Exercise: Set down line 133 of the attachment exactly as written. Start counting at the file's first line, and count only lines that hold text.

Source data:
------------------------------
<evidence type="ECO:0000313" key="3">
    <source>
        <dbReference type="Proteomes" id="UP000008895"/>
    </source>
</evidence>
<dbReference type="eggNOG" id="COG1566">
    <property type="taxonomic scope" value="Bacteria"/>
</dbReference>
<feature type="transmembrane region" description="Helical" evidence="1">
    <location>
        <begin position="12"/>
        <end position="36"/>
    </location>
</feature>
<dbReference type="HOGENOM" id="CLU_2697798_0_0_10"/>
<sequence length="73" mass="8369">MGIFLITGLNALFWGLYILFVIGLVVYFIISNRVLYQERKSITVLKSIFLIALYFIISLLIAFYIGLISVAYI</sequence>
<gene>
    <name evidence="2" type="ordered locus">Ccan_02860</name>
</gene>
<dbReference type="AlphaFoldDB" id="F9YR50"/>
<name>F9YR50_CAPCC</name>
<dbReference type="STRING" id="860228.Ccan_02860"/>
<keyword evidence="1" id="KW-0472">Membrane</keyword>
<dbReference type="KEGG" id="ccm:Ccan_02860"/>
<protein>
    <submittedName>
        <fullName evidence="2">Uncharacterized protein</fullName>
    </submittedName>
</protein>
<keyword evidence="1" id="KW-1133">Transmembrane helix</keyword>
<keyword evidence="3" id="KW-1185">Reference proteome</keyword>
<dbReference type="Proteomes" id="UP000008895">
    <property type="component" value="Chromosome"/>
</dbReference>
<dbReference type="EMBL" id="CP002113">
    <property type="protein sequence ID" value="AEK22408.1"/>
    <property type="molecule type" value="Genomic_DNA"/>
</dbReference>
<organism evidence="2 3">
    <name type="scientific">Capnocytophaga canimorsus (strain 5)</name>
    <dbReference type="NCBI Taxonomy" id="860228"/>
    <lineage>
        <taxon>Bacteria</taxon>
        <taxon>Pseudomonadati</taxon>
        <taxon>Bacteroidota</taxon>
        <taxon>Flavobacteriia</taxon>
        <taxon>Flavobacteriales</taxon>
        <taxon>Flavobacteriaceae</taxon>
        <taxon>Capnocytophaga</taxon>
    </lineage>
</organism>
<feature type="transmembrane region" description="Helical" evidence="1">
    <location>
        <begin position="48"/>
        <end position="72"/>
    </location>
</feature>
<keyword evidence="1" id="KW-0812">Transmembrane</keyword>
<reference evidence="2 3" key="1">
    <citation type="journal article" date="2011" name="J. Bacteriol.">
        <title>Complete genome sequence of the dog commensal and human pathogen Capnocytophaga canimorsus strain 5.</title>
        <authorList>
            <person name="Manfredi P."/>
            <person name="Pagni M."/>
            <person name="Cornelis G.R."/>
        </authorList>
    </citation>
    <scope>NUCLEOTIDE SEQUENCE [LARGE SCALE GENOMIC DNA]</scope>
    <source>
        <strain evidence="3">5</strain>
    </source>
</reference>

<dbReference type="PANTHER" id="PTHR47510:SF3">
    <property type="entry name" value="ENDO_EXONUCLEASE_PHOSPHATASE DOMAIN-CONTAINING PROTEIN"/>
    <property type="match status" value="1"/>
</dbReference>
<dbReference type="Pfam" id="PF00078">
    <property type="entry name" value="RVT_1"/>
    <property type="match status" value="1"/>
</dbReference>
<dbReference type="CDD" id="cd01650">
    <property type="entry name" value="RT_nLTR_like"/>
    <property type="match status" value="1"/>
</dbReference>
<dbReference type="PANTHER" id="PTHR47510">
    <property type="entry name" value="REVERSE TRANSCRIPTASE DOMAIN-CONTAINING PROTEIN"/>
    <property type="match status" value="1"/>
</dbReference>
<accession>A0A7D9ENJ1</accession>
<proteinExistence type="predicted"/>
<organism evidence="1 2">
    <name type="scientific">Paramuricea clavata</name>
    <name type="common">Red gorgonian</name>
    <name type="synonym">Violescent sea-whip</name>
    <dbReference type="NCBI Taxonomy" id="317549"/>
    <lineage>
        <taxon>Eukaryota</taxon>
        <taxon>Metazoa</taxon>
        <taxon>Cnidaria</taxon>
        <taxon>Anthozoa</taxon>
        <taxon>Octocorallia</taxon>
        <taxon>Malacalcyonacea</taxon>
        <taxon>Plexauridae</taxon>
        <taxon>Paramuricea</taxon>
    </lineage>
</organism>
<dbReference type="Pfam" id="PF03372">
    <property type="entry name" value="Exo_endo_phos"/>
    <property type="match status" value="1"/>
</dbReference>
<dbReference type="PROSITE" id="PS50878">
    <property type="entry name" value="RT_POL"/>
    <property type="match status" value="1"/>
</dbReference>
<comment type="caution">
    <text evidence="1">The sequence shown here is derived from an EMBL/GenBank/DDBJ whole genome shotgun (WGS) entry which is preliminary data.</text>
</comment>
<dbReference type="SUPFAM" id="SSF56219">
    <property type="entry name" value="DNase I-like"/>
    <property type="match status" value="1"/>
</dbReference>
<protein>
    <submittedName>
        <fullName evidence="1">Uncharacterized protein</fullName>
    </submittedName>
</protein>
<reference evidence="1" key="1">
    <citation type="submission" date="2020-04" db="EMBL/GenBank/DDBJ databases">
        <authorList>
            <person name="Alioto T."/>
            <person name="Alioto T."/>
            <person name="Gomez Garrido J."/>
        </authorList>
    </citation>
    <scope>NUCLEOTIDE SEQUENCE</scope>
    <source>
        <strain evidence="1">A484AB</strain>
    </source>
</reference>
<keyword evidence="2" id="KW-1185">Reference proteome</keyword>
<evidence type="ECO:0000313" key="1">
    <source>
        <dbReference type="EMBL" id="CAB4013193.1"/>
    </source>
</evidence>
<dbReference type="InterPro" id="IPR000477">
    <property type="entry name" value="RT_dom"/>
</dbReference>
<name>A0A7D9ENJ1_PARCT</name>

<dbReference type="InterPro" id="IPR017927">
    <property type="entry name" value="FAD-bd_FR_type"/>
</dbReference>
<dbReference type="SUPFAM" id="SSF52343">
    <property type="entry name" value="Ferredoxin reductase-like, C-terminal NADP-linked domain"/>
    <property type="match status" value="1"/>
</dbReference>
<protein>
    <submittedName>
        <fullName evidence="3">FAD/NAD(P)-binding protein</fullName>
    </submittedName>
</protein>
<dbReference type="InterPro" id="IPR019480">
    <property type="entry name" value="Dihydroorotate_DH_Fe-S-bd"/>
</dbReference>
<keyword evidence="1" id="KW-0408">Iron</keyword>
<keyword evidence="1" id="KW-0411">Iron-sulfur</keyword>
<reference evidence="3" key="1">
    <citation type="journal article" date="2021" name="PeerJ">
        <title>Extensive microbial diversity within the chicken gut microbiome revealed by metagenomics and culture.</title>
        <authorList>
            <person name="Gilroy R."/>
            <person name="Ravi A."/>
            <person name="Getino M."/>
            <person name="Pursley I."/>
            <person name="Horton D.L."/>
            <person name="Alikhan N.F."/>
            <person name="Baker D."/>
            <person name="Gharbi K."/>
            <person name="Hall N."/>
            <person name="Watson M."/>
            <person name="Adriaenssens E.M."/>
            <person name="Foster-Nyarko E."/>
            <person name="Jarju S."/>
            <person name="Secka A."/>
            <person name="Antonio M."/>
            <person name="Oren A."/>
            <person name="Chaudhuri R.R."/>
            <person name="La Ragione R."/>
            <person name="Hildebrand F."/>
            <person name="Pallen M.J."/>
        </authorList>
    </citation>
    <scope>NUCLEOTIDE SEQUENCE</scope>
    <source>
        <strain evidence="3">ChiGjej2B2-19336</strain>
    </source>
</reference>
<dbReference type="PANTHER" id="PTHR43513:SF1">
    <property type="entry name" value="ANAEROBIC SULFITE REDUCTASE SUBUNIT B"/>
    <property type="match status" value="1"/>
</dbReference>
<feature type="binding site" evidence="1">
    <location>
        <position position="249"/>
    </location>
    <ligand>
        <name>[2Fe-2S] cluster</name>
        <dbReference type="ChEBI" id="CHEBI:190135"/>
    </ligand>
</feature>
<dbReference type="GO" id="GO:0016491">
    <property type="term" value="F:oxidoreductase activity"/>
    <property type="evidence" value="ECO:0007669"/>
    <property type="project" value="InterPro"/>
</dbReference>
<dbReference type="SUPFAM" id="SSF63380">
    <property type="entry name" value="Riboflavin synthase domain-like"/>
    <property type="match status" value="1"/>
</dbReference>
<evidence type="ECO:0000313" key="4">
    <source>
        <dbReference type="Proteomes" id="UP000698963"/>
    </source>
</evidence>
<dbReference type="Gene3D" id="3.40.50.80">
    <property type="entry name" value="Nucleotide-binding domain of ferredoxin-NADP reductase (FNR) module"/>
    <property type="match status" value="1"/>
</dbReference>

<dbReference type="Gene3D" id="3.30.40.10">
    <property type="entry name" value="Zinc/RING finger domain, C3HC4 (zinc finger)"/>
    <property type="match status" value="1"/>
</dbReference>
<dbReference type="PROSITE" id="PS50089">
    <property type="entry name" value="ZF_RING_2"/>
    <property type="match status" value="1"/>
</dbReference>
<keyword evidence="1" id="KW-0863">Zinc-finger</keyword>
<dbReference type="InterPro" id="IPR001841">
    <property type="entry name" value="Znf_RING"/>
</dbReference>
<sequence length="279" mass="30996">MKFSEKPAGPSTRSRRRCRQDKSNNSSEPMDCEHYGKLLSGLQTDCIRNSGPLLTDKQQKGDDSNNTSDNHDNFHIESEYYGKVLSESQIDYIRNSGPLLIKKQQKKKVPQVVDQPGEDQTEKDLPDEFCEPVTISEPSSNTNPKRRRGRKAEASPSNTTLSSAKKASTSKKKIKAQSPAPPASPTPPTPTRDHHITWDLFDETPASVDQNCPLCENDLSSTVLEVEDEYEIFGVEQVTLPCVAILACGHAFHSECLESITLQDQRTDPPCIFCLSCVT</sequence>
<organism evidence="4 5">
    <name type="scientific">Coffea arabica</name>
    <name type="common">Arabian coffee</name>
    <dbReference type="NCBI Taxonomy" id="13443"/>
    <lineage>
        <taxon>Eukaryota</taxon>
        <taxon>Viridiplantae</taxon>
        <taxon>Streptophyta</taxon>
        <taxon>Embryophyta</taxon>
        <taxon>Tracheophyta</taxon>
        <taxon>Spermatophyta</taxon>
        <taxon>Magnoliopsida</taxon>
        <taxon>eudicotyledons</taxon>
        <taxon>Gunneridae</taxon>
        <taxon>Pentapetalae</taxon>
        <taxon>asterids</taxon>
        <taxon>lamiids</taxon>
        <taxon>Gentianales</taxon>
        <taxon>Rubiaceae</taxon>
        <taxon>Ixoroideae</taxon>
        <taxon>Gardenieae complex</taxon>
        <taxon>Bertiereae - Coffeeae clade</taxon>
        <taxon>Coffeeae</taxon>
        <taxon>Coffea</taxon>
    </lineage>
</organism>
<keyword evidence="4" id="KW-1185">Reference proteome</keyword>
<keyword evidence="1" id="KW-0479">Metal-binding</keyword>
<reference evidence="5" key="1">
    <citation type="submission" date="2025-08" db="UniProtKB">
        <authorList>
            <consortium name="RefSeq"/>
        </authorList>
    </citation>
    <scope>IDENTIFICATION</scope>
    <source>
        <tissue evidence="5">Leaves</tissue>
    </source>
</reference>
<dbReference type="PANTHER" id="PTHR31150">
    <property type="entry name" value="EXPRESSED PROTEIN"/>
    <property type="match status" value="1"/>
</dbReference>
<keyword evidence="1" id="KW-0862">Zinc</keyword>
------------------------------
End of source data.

        </authorList>